How on earth is it mid December already? Are you feeling festive? Got the tree up? Or is all the extra energy and cheer a bit too much for you?

As the song goes, ’tis the season to be jolly! Unless, of course, you are part of the 1 in 15 people in the UK with SAD, or Seasonal Affective Disorder. In which case ’tis the season of feeling permanently exhausted and increasingly overwhelmed.

Sound familiar? Yep, me too. My first thought when I wake up is whether I’ll be able to grab a nap that day or if I’ll be able to get an early night. Whenever I sit down I find my head nodding and realise my eyes are actually closed. Fast forward to bedtime and as soon as I crawl under the duvet my brain decides its time to wake up and remember all the things I was meant to do during the previous 16 hours! My legs get twitchy and wonder why we didn’t go for that run we’d planned. I think of awesome blog post ideas and photo concepts (mostly forgotten by morning, or added to a never-ending to-do list on my phone).

 

The symptoms of SAD are very similar to that of depression; fatigue, oversleeping, feeling down/irritable and an inability to focus. It’s thought that the cause is a lack of sunlight in the winter months and therefore the lack of Vitamin D in our systems. Living in Scotland, I am all too familiar with the lack of sunshine so I already take a vitamin D supplement! You may also be able to get a light box from your doctor which will act as fake sunlight. I’ve not tried it but I know some people swear by it.

A rather non-scientific study recently carried out by Samantha Mann for Bust suggested that watching The Great British Bake Off was an excellent antidote for those suffering with SAD. Now, normally I’m all for cake being the answer but I fear it might take more than an unwelcome soggy bottom to shift the winter blues!  One thing that is definitely worth doing though, is avoiding alcohol. Admittedly. that’s easier said than done at this time of year with all the festive parties and work do’s, not to mention the fact that alcohol is so ingrained in British culture. But alcohol is a depressant so it really is best avoided if you are already feeling down.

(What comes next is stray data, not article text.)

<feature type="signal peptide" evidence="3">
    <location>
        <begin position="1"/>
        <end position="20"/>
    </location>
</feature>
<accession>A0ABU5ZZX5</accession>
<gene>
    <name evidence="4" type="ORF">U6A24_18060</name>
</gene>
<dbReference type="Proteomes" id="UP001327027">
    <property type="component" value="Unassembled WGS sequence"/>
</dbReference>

Alcohol also affects your quality of sleep which is fundamental for so many aspects of a healthy lifestyle. Lack of sleep affects your immune system, your cognitive ability, your concentration. You’ll have a greater risk of heart disease, stroke, diabetes and weight gain. So, what can you do to ensure a good night’s sleep? Here’s a few things that work for me…

Relax before bed.

Give your brain a chance to wind down by having a bath, ignoring your phone and reading a book with a chamomile tea. If something does pop into your head, write it down and forget about it until morning.

Fresh Sheets.

Nothing beats that feeling of crawling under clean, fresh bedding!

Keep it cool

A cooler room helps your body maintain a consistent temperature, preventing night sweats and related insomnia.

 

It’s recommended we get about 8 hours sleep a night which is a third of every day, so it’s worth investing in your bed to ensure those 8 hours are as comfortable as possible. Your pillow should be changed regularly (6 months for a standard pillow, 3 years for memory foam) to avoid the midden of sweat stains & dust mites and also to ensure it’s providing enough support. Similarly, your mattress should be good quality (no lumps, bumps or wayward springs!) and be replaced every 8 years or so.

Seasonal Affective Disorder is a serious mental health condition so if you feel you are suffering from “the winter blues” then it may be worth seeking the advice of your GP. In the meantime, try out some of the ideas above. They certainly help me keep my head above water at this time of year.

In collaboration with Tempur but all thoughts are honest and my own.

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